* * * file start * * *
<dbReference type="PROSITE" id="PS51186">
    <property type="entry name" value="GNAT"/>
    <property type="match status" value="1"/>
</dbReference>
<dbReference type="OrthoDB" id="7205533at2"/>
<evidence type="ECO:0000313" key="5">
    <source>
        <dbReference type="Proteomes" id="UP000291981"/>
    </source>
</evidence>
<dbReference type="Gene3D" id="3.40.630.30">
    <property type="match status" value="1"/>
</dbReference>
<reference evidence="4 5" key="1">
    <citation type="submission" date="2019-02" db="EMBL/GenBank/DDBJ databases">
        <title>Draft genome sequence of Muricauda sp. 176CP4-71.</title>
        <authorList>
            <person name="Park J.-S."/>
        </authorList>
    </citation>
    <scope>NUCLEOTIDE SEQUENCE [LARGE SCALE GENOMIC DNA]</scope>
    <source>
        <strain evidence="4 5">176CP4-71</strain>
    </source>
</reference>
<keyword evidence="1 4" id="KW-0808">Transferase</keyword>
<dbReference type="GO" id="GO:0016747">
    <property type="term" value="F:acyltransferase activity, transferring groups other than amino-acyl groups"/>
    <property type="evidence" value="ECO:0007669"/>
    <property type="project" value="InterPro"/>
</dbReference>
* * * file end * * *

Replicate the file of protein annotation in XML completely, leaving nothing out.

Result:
<dbReference type="PROSITE" id="PS51186">
    <property type="entry name" value="GNAT"/>
    <property type="match status" value="1"/>
</dbReference>
<dbReference type="OrthoDB" id="7205533at2"/>
<evidence type="ECO:0000313" key="5">
    <source>
        <dbReference type="Proteomes" id="UP000291981"/>
    </source>
</evidence>
<dbReference type="Gene3D" id="3.40.630.30">
    <property type="match status" value="1"/>
</dbReference>
<reference evidence="4 5" key="1">
    <citation type="submission" date="2019-02" db="EMBL/GenBank/DDBJ databases">
        <title>Draft genome sequence of Muricauda sp. 176CP4-71.</title>
        <authorList>
            <person name="Park J.-S."/>
        </authorList>
    </citation>
    <scope>NUCLEOTIDE SEQUENCE [LARGE SCALE GENOMIC DNA]</scope>
    <source>
        <strain evidence="4 5">176CP4-71</strain>
    </source>
</reference>
<keyword evidence="1 4" id="KW-0808">Transferase</keyword>
<dbReference type="GO" id="GO:0016747">
    <property type="term" value="F:acyltransferase activity, transferring groups other than amino-acyl groups"/>
    <property type="evidence" value="ECO:0007669"/>
    <property type="project" value="InterPro"/>
</dbReference>